Firstbase

Vladimir Nabokov
Ambilingual hurler, throws from three different sides of the mound. Superb in English, which only makes one wonder what his heater is like in Russian and French. Russian-born novelist and lepidopterist, author of many wonderful books, but he's here because of Lolita: best novel I've ever read.
Pitcher

Harold Ross
The man you never notice, the one who does all the little things perfectly and makes his teammates all look great. The world may not know him, but you ask any Minstrel what makes this team go, and the answer will be "Ross!" Founder and editor of The New Yorker. Everything good in it, even today, 50 years after his death, can be traced to Ross's conception of the magazine and his brilliant weekly execution for a quarter of a century. Everything bad belongs to his various successors, no one of whom could approach his astonishing range.
Secondbase

Igor Stravinsky
Jittery, nervous, always in action; uses his energy to cover enormous amounts of territory, can go to his left or to his right. Especially effective in Florida every March, where he performs his annual sacre du printemps. Russian-American composer, who mastered nearly every musical idiom of the 20th century. Best known for The Firebird and The Rite of Spring, but don't ignore the wondrous Apollo Musagete.
Shortstop

John R. Todd
He does one thing only, but he does it better than anyone else on earth. He'll never be a star, but he'll never want for work, either. He built Rockefeller Center -- with John D. Jr.'s money, from Ray Hood's vision, and into the teeth of near universal ridicule. Christie Whitman's grandfather, for whatever it's worth.
Outfield

Evelyn Waugh
He's always wanting to be what he's not, so management decided to place him permanently in a utility role. Makes fun of his teammates with what he claims to be affection, but what is actually an acid display of his own self-loathing. The great English satirist (Vile Bodies, Scoop, The Loved One) was actually at his most powerful when he played it straight, especially in the dark, acidulous Handful of Dust.
Infield

Jock Whitney
Hard to believe this guy gave up a life of ease to patrol the pasture for the Minstrels. But people who've known him a long time say that as much as he likes his money, he likes the feeling in the clubhouse, the nights on the road, the camaraderie of this band of athletes even more. It was Whitney, one of America's wealthiest men, who insisted that his partner buy Gone With the Wind when David O. Selznick wasn't ready to leap for it. He also had an original Seurat on the wall behind his office desk, bankrolled the New York Herald Tribune in its last glory days, starred at polo, and was a genuine war hero.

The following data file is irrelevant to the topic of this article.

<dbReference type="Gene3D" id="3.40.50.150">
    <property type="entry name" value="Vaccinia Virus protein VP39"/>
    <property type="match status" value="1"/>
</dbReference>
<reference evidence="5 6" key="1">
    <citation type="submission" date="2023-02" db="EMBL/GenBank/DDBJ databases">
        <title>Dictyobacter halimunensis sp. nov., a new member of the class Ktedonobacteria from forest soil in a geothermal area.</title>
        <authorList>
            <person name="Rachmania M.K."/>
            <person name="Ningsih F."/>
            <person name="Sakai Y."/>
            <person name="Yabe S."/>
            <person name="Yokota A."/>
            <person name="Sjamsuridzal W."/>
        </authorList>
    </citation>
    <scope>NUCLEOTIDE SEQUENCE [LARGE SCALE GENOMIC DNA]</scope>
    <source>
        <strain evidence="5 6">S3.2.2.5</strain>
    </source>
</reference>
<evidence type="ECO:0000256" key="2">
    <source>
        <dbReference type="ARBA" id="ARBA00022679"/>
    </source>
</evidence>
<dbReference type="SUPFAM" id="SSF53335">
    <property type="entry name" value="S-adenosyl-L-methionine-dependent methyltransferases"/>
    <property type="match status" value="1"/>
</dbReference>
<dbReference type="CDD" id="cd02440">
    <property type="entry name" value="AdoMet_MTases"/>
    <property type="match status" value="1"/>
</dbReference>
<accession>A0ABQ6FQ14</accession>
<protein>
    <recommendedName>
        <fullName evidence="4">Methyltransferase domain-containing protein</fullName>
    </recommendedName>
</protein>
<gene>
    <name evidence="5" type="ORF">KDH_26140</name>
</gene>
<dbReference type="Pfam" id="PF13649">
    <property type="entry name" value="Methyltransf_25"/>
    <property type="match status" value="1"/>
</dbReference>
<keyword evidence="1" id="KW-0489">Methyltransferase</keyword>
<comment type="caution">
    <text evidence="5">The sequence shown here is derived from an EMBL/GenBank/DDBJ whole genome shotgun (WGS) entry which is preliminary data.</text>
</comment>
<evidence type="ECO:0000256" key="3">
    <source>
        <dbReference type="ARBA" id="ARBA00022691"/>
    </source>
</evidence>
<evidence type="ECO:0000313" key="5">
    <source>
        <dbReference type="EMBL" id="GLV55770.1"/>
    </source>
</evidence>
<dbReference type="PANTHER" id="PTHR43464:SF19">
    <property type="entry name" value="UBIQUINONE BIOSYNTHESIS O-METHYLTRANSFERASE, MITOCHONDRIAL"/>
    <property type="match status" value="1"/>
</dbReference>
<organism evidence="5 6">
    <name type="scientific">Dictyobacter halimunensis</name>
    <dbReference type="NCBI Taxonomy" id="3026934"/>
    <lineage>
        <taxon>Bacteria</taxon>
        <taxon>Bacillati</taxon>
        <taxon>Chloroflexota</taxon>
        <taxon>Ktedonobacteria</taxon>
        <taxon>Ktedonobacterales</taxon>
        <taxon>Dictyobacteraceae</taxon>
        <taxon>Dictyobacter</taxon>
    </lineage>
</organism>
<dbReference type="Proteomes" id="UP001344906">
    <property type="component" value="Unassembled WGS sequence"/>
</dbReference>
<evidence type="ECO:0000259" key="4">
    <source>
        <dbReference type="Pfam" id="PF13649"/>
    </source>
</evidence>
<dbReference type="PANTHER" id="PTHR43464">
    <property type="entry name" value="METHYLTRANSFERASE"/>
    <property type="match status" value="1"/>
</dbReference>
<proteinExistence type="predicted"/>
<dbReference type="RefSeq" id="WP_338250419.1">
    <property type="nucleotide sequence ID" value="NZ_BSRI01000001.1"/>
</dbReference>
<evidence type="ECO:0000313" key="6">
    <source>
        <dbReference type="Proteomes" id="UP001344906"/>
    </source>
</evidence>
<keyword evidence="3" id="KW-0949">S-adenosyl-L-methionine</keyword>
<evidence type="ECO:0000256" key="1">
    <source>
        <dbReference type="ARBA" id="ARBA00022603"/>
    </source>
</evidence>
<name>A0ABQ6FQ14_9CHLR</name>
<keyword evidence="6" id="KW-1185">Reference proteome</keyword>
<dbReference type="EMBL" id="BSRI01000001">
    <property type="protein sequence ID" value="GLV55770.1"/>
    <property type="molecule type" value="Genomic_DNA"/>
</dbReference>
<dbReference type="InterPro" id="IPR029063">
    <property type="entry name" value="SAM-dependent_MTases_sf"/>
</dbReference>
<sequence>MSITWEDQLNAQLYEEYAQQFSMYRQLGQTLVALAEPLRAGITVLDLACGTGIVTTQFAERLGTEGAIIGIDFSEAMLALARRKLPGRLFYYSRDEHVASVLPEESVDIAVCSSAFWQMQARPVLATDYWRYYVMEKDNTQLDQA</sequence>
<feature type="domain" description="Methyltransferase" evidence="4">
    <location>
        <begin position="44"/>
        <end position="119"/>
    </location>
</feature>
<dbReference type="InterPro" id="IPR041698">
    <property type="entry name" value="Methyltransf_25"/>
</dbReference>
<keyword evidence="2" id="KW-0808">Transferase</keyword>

Centerfield

Team Management
Leonard Bernstein
This man orchestrates the contributions of 25 different individuals like no one else. Can handle virtually any circumstance, and it doesn't hurt that he was a hell of a player himself. As a composer, he found expression for mid-century's voice in the dance music for Fancy Free and in the matchless orchestral writing for Candide. As a songwriter, he created the vaulting melodies of West Side Story, the spiky rhythms of On the Town. As conductor, teacher, and proselytizer, he brought his passion for music to millions.
Manager

George Abbott
The old-timer, asked late in his life what was the greatest innovation he'd seen in his nearly nine decades on Broadway, said, "Electricity." Directed his first Broadway show in 1925, consulted on his last (a Damn Yankees revival) in 1994, a year before his death at 106.
Coach

Noel Coward
Still thinks it's like cricket, but trying to learn. His efforts are manifest in the variety of positions he's been studying. Playwright, actor, composer, director, screenwriter, singer, lyricist, wit the man I most wish I could have had dinner with.
Coach

Graham Greene
His style is characterized by placing life above ideology, faith in conflict with the soul, and loyalty to a friend way ahead of fealty to an idea which is why the players love him. British novelist, memoirist, essayist. From Brighton Rock to The Human Factor, his four-decade body of work is unmatched in 20th century English letters.
Coach

David O. Selznick
He doesn't hit, he doesn't pitch, he doesn't field, he's not even directing the action like the manager. But when everything's working, you sense the hand of the Big O's perfectionism. The embodiment of all the good qualities of the word "producer" visionary, passionate, unerring in his taste. Famous especially for Gone with the Wind, but I celebrate him for A Star Is Born, Rebecca, and The Third Man and for his obsessive, exhausting, endless, and utterly fascinating mountain of memoranda, collected in Memo from David O. Selznick.
Coach

Otto Kahn
As confident as he is calm, as intuitive as he is inspirational, Kahn is the perfect choice to head this team. Besides, he's exceptionally rich, and pays exceptionally well. The American Maecenas spent more money, time, taste, and heart on the arts in America than any other philanthropist. Among other things, he actually owned the Metropolitan Opera from roughly 1908 to 1930, hiring Gatti-Casazza and supporting him with his checkbook while the Italian impresario built the Met into a great company. Kahn bought two tickets to every concert, play, or opera he attended: one for himself, one for his hat and umbrella.
GM

Roxy Rothafel